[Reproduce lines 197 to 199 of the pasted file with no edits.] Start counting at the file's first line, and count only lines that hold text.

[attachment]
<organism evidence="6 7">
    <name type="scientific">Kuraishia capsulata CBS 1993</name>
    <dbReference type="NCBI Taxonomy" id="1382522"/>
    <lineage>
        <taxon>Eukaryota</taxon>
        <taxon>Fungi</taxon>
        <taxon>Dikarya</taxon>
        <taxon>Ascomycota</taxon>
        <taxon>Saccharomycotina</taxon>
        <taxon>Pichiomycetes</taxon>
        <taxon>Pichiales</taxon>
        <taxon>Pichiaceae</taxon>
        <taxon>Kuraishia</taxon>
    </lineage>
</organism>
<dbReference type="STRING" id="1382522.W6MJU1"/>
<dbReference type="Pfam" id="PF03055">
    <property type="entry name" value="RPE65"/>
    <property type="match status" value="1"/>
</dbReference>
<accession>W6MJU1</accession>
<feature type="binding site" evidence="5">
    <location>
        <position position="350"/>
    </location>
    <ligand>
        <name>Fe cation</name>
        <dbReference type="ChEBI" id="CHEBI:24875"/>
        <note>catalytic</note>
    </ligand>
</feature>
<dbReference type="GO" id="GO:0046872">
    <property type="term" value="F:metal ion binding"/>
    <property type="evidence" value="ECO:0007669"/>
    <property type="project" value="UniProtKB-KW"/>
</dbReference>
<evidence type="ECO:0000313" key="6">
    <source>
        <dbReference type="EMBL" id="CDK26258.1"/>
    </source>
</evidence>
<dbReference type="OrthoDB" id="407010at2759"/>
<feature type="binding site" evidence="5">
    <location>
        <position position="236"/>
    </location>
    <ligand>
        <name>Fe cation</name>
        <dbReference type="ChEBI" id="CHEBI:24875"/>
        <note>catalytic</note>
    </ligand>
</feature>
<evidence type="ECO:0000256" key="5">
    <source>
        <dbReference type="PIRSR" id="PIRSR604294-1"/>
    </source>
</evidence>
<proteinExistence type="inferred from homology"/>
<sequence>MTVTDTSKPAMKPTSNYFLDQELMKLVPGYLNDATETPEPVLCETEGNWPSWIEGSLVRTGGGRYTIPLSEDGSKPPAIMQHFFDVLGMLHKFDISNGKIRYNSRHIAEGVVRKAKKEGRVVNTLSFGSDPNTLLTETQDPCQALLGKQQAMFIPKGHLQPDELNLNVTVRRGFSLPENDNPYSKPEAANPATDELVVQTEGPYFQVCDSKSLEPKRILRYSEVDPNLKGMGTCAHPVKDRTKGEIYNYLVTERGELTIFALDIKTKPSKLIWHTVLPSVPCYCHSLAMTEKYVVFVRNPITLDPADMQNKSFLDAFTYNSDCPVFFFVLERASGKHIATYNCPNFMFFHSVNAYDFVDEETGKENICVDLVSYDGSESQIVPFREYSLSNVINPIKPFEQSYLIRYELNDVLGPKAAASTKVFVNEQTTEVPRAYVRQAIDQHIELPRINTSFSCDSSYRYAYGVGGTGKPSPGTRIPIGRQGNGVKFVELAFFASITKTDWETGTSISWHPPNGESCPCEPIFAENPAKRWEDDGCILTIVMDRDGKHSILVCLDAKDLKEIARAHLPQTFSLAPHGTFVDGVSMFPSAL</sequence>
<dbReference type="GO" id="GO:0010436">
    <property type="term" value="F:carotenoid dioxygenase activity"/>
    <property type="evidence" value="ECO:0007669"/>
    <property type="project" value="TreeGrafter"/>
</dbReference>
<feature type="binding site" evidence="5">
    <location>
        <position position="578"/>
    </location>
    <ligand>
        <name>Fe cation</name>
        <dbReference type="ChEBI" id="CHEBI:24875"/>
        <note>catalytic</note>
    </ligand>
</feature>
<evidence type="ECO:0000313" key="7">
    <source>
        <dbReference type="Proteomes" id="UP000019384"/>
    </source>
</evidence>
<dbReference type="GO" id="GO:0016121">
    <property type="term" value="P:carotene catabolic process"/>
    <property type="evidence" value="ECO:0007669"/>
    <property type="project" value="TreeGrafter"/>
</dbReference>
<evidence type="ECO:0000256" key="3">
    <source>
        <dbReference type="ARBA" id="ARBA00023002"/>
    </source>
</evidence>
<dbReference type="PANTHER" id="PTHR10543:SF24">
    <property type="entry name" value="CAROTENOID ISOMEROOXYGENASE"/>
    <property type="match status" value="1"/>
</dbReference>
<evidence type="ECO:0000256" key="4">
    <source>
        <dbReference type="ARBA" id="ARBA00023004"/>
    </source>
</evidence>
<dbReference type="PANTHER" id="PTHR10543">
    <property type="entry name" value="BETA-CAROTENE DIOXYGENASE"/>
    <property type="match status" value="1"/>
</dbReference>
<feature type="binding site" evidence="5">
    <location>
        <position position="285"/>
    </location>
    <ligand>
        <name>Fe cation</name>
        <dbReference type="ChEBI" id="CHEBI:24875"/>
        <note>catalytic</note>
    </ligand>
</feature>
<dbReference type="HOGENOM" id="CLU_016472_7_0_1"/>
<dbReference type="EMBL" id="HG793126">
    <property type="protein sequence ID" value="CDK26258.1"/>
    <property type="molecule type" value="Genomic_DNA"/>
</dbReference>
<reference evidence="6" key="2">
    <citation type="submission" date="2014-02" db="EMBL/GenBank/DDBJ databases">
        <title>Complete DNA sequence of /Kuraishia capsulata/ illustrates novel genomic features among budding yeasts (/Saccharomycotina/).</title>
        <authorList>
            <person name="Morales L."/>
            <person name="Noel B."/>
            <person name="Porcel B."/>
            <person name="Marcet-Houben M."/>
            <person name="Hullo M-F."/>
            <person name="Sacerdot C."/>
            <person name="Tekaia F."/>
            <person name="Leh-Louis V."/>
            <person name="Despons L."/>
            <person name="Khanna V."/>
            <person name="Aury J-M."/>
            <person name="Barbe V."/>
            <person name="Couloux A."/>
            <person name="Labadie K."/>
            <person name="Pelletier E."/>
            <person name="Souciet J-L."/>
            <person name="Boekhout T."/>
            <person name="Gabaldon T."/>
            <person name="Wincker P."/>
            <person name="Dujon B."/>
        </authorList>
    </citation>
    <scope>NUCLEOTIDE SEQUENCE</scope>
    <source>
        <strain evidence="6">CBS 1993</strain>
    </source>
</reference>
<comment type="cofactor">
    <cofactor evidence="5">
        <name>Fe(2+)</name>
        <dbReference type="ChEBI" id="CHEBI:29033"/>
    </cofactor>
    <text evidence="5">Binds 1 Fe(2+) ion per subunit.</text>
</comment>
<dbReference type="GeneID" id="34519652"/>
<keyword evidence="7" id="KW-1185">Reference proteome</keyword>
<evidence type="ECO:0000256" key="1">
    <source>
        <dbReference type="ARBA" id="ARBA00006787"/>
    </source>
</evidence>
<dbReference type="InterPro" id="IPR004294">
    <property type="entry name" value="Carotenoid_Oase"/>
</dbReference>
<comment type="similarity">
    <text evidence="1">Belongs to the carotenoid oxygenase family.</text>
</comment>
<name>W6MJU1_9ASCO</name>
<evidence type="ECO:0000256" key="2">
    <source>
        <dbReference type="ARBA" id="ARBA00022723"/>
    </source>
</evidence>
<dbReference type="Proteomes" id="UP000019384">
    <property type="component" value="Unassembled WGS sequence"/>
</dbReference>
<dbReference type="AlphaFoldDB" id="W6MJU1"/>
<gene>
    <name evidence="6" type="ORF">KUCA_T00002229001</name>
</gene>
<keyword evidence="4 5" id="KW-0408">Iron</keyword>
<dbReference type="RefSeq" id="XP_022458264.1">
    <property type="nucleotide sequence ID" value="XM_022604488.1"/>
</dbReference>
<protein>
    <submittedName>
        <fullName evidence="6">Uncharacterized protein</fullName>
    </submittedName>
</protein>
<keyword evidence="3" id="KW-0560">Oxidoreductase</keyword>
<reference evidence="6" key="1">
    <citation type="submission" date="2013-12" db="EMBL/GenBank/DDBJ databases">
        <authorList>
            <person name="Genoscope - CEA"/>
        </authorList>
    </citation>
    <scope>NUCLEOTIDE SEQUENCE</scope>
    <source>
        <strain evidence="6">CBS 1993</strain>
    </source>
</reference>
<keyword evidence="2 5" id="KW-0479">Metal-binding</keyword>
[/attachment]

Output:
    </citation>
    <scope>NUCLEOTIDE SEQUENCE</scope>
    <source>